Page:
3. Using a trenching machine, cultivator, or a shovel, dig a trench 4″ deep by about a foot wide around the perimeter of the area to be solarized. Bevel the inside edge of the trench so that there is not an abrupt ‘drop’ into the trench.  Pile the dirt along the trench outside of the area that will be solarized. Watch out for your irrigation heads!

4. Water your lawn very thoroughly. This may take a whole day or more if you don’t have automatic sprinklers; you need to soak it deeply with about 12″ depth of water. Put several cans on your lawn to keep track of how much water you are putting down.

Day Two: Plastic Day

5. Put plastic down: Starting at one of the outside edges, roll plastic out one row at a time. Use dirt stockpiled from your trench to anchor the outside edge of plastic. At seams, overlap by 6-12″ and use a several inch long piece of tape every few feet to fasten the top layer to the bottom layer.   To prevent billowing in wind, place boards or stones on the plastic.   Success depends on a snug fit and tight seal!

6. Wait 4-6 weeks. It will take longer if the weather is not consistently hot (above 80 degrees) during the day or if there is shade cast onto the area.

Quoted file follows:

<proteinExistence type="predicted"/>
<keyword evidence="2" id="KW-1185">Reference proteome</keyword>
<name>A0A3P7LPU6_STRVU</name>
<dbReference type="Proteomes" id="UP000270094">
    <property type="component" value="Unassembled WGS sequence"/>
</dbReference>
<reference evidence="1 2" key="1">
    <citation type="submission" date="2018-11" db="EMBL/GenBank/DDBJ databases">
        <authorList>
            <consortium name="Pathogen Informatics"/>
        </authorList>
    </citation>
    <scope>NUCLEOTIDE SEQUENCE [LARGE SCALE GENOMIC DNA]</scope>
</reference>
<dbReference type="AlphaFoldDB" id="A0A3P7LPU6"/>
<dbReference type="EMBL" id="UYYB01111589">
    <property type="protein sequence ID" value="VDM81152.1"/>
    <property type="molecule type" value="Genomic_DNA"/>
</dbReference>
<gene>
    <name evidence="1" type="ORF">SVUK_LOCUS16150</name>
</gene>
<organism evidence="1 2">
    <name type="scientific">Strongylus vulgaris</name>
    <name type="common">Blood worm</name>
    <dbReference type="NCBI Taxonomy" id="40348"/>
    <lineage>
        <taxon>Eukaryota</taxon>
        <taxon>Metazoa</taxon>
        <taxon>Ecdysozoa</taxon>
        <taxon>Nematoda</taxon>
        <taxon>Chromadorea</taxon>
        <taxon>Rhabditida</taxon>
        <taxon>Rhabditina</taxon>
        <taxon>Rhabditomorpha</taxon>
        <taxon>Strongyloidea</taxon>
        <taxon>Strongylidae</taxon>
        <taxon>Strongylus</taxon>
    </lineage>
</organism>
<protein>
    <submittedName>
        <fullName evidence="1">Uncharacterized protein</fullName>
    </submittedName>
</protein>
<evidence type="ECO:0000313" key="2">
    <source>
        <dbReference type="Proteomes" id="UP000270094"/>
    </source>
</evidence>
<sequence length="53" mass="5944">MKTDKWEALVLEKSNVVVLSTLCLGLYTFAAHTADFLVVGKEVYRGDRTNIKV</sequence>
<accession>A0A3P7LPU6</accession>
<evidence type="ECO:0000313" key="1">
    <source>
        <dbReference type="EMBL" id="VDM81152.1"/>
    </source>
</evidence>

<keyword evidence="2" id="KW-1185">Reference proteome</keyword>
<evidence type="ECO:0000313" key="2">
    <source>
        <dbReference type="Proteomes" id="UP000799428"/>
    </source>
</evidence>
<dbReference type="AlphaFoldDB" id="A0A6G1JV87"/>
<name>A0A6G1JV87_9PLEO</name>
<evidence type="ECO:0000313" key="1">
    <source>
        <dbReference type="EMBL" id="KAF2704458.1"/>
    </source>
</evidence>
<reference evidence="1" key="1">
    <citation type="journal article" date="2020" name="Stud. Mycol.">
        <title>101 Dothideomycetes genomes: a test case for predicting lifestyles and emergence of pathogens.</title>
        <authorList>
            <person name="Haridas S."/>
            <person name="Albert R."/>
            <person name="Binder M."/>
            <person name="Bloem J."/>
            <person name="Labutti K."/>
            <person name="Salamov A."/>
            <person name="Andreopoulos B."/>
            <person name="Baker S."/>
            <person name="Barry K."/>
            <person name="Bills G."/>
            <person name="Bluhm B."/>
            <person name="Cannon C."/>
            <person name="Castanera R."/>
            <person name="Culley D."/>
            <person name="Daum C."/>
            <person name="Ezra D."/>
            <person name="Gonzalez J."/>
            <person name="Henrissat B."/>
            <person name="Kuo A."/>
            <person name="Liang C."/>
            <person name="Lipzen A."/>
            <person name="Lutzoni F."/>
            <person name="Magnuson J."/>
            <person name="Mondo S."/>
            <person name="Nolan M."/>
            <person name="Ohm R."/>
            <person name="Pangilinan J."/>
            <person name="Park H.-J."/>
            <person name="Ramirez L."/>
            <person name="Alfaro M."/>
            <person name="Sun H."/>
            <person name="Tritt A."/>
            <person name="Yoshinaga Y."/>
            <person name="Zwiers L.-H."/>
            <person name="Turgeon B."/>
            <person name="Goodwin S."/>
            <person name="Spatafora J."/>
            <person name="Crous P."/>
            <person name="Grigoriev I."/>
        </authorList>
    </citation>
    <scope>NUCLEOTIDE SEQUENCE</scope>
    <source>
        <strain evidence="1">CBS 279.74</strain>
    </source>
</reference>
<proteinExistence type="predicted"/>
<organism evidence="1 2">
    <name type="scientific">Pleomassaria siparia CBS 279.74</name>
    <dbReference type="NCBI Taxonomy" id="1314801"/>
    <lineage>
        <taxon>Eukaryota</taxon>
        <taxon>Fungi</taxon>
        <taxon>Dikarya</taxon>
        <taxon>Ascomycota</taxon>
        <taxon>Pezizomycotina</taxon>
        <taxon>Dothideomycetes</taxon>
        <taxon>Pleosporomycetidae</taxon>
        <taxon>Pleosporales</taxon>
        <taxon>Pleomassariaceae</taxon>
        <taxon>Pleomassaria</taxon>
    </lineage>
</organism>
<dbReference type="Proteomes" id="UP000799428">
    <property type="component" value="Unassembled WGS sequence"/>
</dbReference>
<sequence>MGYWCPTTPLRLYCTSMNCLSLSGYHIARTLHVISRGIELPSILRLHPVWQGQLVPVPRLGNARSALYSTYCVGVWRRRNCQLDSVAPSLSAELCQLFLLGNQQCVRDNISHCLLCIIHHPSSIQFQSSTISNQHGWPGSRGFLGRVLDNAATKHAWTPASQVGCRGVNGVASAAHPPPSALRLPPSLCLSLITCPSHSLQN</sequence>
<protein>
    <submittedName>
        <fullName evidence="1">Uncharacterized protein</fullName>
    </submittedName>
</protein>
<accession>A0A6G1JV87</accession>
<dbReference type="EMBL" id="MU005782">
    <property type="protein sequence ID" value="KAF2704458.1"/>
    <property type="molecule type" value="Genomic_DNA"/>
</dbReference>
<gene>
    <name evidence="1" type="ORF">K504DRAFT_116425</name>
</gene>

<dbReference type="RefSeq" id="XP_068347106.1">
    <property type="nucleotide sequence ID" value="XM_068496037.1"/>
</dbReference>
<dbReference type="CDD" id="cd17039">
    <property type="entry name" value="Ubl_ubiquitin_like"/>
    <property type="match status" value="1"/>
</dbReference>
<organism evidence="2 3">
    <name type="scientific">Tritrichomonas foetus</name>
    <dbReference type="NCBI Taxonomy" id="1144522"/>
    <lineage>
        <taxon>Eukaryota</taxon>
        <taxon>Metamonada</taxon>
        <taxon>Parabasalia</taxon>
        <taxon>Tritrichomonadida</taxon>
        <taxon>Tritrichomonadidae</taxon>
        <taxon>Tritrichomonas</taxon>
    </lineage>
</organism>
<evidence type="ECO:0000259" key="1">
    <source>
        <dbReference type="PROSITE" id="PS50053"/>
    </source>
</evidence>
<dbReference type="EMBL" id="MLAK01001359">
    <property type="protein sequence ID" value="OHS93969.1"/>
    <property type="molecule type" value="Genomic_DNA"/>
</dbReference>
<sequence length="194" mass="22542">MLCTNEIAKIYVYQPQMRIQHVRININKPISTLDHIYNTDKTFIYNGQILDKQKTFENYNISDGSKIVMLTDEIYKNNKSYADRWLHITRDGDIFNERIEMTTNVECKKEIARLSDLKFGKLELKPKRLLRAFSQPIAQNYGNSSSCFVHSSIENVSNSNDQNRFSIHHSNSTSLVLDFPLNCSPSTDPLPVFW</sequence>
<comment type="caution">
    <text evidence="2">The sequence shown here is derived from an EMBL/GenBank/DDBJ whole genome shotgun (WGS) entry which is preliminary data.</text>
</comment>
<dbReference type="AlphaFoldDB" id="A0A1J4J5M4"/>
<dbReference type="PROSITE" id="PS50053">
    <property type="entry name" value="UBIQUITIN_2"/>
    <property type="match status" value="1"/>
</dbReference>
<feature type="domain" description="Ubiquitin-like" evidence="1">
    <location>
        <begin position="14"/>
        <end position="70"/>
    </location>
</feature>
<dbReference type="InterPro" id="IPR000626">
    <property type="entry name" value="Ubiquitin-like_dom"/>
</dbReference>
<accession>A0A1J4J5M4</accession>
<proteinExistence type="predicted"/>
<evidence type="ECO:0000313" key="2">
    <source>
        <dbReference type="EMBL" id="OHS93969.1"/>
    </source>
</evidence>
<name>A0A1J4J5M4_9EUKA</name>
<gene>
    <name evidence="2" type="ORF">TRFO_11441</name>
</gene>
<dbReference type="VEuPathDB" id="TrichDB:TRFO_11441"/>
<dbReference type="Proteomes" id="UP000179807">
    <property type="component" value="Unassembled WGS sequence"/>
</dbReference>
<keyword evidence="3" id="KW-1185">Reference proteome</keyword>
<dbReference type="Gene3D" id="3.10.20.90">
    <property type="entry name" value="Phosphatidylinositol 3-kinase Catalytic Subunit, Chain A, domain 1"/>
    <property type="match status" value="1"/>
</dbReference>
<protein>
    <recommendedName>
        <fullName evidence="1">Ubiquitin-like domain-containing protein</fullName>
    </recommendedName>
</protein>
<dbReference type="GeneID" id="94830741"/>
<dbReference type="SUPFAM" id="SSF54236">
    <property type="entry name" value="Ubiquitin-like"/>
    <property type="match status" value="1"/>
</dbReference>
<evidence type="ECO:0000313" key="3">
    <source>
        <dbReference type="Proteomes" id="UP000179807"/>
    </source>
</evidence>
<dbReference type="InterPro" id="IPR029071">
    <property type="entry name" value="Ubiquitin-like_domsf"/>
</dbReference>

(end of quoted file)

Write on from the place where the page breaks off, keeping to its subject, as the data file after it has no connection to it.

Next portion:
7. Remove plastic. Dump trench soil onto the interior of the dead lawn so that you retain your trench. The trench will help prevent mulch (added later, after solarizing is complete and plants are in) from spilling from your planting beds. If any patches of lawn show signs of life, use a hoe to peel back and remove the sod.  As for the dead lawn; just leave it in place.  Eventually it will compost.



Welcome to My Garden

Although Eve’s Garden Design is a new venture for me, it’s been a nearly 20-year journey getting here.  Over the years, I’ve designed a lot of interesting places, from intimate gardens to parks, streetscapes, and plazas.  Each project has helped define my sense of  purpose as a landscape architect and has honed my design sensibilities.  And now, I find myself knowing precisly what I want to be doing.  I want to work with people who are ready to move from the usual toward the unexpected, who want their outdoor spaces to reflect their ecological ideals and their personalities, and who want to surround themselves with artistic, sustainable, life-giving beauty.  The crazy economy is already giving us a nudge (a shove?) in a less-consumptive direction.  I’m going to run with that.